Jeremy Corbyn feigns pacifism. As a fan of Marx, Lenin, Castro, Mao, the Soviet Union, Che Guevara, Chairman Mao, Venezuelan socialism (he praised Hugo Chavez), the IRA, Hamas and Hezbollah, we should doubt his words.
As a socialist, he obviously believes that capitalism is literally the cause of all wars. And that's why he moved from saying the following (to CNN): “Going to war creates a , legacy of bitterness and problems...” To saying this:
“... with grotesque levels of global inequality, grotesque threats to our environment all around the world.... those people don't end up in poverty, in refugee camps, wasting their lives away.”
The utopian solution to all wars is, of course, global socialism. In other words, the dismantling of capitalism and parliamentary democracy. Sure, Corbyn utilises parliamentary democracy today; though considering his fierce criticisms of it (alongside his collectivist and supposedly worker-led models of democracy), he would like to fundamentally alter it.
Corbyn also says that “[n]uclear weapons are not a defence”. Yet it can be argued that they have been a defence for the last 65 years or so. No state has attacked the United Kingdom in that time. Some on the Left (though not Corbyn!) say that the European Union and United Nations have “secured the peace”. That's not the case in Europe since we only joined the Common Market in 1973/5. (The Single European Act dates back to 1987.) And, in global terms, the UN has often been a complete failure.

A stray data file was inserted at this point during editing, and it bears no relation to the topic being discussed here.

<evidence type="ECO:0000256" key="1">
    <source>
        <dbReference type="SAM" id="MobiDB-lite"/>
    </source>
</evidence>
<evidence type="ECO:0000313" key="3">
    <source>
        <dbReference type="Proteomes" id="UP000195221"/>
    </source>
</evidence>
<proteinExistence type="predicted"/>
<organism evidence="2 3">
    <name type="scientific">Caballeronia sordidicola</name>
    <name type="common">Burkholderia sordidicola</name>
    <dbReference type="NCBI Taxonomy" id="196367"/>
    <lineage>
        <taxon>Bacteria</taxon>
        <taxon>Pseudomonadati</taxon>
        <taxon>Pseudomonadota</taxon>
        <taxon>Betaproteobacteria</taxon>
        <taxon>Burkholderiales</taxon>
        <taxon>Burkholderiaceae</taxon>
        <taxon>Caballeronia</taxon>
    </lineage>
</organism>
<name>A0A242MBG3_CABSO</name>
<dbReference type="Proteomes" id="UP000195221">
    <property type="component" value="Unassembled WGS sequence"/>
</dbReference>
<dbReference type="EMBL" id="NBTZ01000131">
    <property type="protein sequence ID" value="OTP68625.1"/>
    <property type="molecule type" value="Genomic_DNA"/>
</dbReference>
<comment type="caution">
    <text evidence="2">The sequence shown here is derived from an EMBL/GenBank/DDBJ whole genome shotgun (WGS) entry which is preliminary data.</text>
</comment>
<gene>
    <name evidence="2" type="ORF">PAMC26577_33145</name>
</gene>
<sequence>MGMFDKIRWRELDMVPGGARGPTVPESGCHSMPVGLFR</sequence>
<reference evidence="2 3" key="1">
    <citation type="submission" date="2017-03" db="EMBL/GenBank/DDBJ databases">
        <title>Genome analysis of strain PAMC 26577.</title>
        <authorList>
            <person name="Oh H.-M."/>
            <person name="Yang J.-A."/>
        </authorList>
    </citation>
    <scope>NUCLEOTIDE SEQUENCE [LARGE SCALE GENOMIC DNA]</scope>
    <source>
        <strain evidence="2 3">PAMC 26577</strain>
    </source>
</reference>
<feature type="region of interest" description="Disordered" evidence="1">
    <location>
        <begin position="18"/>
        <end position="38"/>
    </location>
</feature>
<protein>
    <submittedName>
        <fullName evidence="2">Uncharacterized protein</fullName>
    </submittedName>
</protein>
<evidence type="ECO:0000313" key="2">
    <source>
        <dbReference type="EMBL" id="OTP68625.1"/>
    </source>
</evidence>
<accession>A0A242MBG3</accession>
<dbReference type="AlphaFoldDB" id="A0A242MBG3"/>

In any case, there's a very good chance that Corbyn hasn't always been against nuclear weapons. For example, many Leftists/Marxists/communists like Corbyn weren't against the Soviet Union having nuclear weapons in the past. Indeed, infamously, many socialist/communist members of CND - during the 1950s, 60s and beyond - weren't against nuclear weapons at all. They were against Western “capitalist states” having them. They were all in favour of the Soviet Union having them.
Like the Stop the War Coalition (StWC), which Corbyn led until 2016 (even after he became Deputy Prime Minister): it isn't against war either. It's against wars fought by Western “capitalist states” for “imperialist ends”. The StWC, and therefore Corbyn, is in favour of wars fought by socialists or communist states and wars fought by “national liberation movements” (such as, in the past, the IRA). Thus it's who's doing the fighting that determines Corbyn and StWC's position on war.
To repeat, Corbyn isn't necessarily – or at all – against nuclear weapons. He's against a capitalist state - the United Kingdom - having them. That's not a pacifist position. That's not the position of a “man of peace”.
So Corbyn also said that he
“would not take a decision that kills millions of people, I do not believe the threat of mass murder is a legitimate way to go about dealing with international relations”.
Corbyn is missing the point about nuclear weapons. That is, because of mutually-assured destruction, and nuclear deterrence generally, no leader has ever needed to “kill millions of people”; at least not for the last 60 years or so. Thus his words are cheap rhetoric under the guise of pacifism. And from a Marxist socialist, this stuff about peace really is rich.